Stethoscope with heart


NEW YORK — Heart failure can do a lot of damage to a person’s body. Not only does it affect how this organ functions, it also changes the shape and size of the heart too. Now, researchers from the Icahn School of Medicine at Mount Sinai Hospital say a drug meant for diabetes can reverse all this damage. Their study finds the recently developed empagliflozin helps both diabetic and non-diabetic heart failure patients, with results appearing in just a few weeks.

A six-month review of the diabetes drug reveals the medication can restore a patient’s heart size, shape, and function. This has the added benefit of improving their exercising ability, quality of life, and reduces the number of hospitalizations. Most importantly, study authors say empagliflozin doesn’t cause hypoglycemia (low blood sugar) in patients without diabetes.

“Our clinical trial’s promising results show this diabetes drug can ameliorate lives of heart failure patients with reduced ejection fraction, enhance their exercise capacity, and improve their quality of life with little to no side effects. We expect this work will help lead to U.S. Food and Drug Administration approval of empagliflozin for this patient population in the coming months,” says study first author Carlos Santos-Gallego in a press release.

“Our study also identifies why this drug is effective: because it improves heart function, something that has not been understood until now,” Dr. Santos-Gallego adds. “Many doctors are afraid of prescribing a drug they do not understand, and our findings will help clinicians feel more comfortable giving this to patients once approved. A cornerstone finding is that, although this drug was initially developed for diabetes, it is also incredibly effective in patients without diabetes.”

How empagliflozin can stop devastating damage to the heart

The study followed 84 heart failure patients who also suffer from reduced ejection fraction (EF). This means the heart is pumping blood from the left ventricle with each contraction less efficiently than normal hearts would.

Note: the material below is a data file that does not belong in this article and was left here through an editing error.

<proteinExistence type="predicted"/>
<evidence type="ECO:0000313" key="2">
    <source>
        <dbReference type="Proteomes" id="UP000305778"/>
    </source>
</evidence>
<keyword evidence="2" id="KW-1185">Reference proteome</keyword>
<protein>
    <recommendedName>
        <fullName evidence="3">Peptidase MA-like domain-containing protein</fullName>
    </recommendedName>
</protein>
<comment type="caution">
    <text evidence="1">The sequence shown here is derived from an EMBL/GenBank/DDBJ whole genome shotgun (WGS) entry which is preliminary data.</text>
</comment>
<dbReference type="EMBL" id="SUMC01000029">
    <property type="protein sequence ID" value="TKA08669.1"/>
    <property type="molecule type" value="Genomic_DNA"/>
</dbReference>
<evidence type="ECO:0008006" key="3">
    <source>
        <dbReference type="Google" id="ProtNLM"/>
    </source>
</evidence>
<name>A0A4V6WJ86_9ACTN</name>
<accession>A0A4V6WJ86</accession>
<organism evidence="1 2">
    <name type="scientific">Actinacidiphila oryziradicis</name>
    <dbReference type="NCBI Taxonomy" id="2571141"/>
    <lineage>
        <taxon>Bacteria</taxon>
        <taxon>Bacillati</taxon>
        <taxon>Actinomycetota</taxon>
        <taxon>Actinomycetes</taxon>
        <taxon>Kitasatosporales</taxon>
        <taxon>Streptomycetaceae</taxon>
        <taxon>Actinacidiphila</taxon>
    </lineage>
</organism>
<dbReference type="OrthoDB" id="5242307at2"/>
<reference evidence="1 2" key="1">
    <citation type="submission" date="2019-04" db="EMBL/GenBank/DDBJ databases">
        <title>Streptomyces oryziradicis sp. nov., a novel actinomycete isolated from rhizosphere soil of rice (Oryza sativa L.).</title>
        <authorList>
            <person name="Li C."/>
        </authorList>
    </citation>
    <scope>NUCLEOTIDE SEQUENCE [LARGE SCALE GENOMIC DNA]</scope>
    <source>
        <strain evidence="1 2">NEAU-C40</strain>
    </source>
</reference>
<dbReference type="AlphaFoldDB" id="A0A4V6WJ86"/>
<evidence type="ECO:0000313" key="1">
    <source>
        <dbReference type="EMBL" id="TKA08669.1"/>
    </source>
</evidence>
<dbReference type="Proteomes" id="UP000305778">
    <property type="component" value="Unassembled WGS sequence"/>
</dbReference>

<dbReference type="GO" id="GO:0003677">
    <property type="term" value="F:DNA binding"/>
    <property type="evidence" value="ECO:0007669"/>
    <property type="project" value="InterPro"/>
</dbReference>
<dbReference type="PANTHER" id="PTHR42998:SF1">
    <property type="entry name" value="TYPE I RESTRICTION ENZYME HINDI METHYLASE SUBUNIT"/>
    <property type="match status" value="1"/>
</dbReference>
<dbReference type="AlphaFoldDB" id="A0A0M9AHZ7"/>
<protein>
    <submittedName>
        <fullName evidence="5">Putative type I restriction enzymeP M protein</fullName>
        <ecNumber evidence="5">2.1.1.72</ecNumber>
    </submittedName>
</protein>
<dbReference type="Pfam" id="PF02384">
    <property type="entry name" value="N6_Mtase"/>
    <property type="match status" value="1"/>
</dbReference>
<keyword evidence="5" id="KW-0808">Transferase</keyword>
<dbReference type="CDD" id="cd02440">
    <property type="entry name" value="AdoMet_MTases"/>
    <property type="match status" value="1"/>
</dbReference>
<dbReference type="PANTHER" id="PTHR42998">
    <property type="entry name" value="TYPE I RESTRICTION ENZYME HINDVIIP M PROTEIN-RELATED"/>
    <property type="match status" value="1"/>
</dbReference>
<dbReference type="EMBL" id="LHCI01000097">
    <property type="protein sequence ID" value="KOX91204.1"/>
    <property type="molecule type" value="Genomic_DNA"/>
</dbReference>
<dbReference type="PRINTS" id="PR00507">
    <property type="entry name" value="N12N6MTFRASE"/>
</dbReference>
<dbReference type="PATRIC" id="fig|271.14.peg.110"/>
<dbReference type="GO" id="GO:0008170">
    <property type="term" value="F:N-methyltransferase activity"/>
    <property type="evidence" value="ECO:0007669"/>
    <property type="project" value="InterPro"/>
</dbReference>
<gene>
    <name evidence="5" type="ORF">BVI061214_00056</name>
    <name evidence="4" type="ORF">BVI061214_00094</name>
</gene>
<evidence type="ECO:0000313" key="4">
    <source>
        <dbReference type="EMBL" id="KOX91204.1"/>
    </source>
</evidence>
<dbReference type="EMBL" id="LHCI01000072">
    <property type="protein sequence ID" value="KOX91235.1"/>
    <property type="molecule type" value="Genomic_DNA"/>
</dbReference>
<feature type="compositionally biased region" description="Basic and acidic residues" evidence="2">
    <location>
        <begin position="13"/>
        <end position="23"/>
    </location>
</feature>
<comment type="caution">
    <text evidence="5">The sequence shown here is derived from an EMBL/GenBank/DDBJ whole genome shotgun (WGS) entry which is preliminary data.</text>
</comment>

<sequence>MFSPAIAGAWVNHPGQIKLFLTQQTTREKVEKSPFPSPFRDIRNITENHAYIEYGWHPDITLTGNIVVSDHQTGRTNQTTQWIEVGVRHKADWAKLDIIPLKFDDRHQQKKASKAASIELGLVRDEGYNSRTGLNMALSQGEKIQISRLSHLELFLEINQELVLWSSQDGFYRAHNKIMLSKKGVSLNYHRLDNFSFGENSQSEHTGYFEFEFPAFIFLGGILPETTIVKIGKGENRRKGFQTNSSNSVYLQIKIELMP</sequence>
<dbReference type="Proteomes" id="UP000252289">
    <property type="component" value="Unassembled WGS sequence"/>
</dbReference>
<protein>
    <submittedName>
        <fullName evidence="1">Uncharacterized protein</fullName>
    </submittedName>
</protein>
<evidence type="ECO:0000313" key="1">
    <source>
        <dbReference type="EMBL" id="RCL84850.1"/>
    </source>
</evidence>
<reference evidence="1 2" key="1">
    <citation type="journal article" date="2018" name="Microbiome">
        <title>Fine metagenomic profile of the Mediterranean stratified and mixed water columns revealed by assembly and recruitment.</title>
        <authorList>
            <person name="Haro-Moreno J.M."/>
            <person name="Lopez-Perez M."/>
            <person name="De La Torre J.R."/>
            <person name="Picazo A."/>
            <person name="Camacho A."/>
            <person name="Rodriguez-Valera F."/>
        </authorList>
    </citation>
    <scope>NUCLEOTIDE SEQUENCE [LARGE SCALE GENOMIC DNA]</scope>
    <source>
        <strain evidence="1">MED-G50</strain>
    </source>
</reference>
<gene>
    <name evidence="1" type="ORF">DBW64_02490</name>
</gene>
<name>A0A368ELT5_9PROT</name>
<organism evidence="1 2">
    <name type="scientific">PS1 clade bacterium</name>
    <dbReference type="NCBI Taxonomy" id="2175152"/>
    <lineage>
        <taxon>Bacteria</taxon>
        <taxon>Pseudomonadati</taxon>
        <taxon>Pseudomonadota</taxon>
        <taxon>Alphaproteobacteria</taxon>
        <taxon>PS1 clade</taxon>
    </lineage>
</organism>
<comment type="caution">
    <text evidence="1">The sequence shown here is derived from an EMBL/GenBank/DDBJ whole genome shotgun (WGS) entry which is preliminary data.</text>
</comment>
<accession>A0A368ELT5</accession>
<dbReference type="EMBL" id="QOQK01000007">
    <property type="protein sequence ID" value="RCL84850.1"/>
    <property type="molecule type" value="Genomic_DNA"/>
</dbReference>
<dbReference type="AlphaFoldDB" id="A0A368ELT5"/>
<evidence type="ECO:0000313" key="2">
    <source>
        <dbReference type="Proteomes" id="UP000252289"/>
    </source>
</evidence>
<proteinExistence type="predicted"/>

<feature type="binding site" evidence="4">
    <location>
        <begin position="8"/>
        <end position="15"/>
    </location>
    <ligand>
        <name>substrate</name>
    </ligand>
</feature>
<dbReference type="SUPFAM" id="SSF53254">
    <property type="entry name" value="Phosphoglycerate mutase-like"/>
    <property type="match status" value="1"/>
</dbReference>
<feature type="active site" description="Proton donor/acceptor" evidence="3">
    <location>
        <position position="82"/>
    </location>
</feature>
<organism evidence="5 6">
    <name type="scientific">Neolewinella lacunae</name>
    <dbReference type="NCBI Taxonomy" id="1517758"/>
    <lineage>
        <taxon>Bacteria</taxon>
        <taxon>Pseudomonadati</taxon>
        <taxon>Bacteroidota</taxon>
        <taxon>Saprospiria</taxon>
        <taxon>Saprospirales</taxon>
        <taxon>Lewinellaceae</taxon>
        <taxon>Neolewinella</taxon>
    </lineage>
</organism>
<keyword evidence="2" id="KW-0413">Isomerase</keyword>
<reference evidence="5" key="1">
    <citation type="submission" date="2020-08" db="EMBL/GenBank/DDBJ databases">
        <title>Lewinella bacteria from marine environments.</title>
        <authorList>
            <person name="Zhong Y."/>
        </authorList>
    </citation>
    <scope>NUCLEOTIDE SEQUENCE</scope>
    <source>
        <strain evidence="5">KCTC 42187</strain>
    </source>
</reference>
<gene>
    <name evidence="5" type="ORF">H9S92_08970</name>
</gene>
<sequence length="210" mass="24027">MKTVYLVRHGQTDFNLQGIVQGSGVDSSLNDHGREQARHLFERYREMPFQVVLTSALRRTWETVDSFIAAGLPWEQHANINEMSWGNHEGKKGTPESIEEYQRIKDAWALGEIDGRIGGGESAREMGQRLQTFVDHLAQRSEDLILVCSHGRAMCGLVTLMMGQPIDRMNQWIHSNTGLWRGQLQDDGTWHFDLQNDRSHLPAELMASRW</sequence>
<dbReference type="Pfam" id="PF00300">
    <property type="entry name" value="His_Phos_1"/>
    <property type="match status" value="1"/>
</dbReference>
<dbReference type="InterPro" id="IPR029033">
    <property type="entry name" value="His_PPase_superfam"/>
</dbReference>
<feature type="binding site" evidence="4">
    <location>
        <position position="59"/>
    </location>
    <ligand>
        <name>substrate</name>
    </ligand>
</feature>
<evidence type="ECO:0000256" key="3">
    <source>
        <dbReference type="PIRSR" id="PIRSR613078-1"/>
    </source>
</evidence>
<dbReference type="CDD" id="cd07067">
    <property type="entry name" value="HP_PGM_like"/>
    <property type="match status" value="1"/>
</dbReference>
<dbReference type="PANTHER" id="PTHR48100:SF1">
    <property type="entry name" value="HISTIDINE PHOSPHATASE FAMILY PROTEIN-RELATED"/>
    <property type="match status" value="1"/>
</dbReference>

Patients underwent a cardiac MRI, a six-minute walk test, and filled out quality-of-life questionnaires at the start of the study. They also completed a cardiopulmonary exercise test using a bicycle while wearing a face mask to text oxygen levels. The 84 participants then either received empagliflozin or a placebo for six months with two check-ups in between. After six months, the patients completed each test again.

The results discovered nearly 80 percent of patients on empagliflozin saw their hearts return to a normal size and shape. Participants on the medication experienced a 16.6-percent increase in left ventricular ejection fraction. Their hearts became smaller, pumped blood more powerfully, and had less fluid accumulating in them.

Researchers also reveal the diabetes drug can help the heart walls from becoming too thick. This makes EF more efficient in heart failure patients. They add that participants taking a placebo experienced no improvement at all. Some subjects saw their heart failure symptoms get worse over the six months.

A speedy recovery

One of the key findings the Mount Sinai study reveals is it doesn’t take six months for heart failure patients to start feeling better while taking this medication.

“We were very surprised at how fast the benefits appeared with empagliflozin. The patients were already feeling better in the first few weeks of taking it. Another key issue is how safe this drug is; we saw no severe side effects, despite being an antidiabetic drug, no hypoglycemia was noticed. This shows that empagliflozin is a safe and potent treatment for heart failure with reduced ejection fraction independently of the diabetic status of the patient,” explains study co-author Juan Badimon, PhD.

The study appears in the Journal of the American College of Cardiology.

About Chris Melore

Chris Melore has been a writer, researcher, editor, and producer in the New York-area since 2006. He won a local Emmy award for his work in sports television in 2011.

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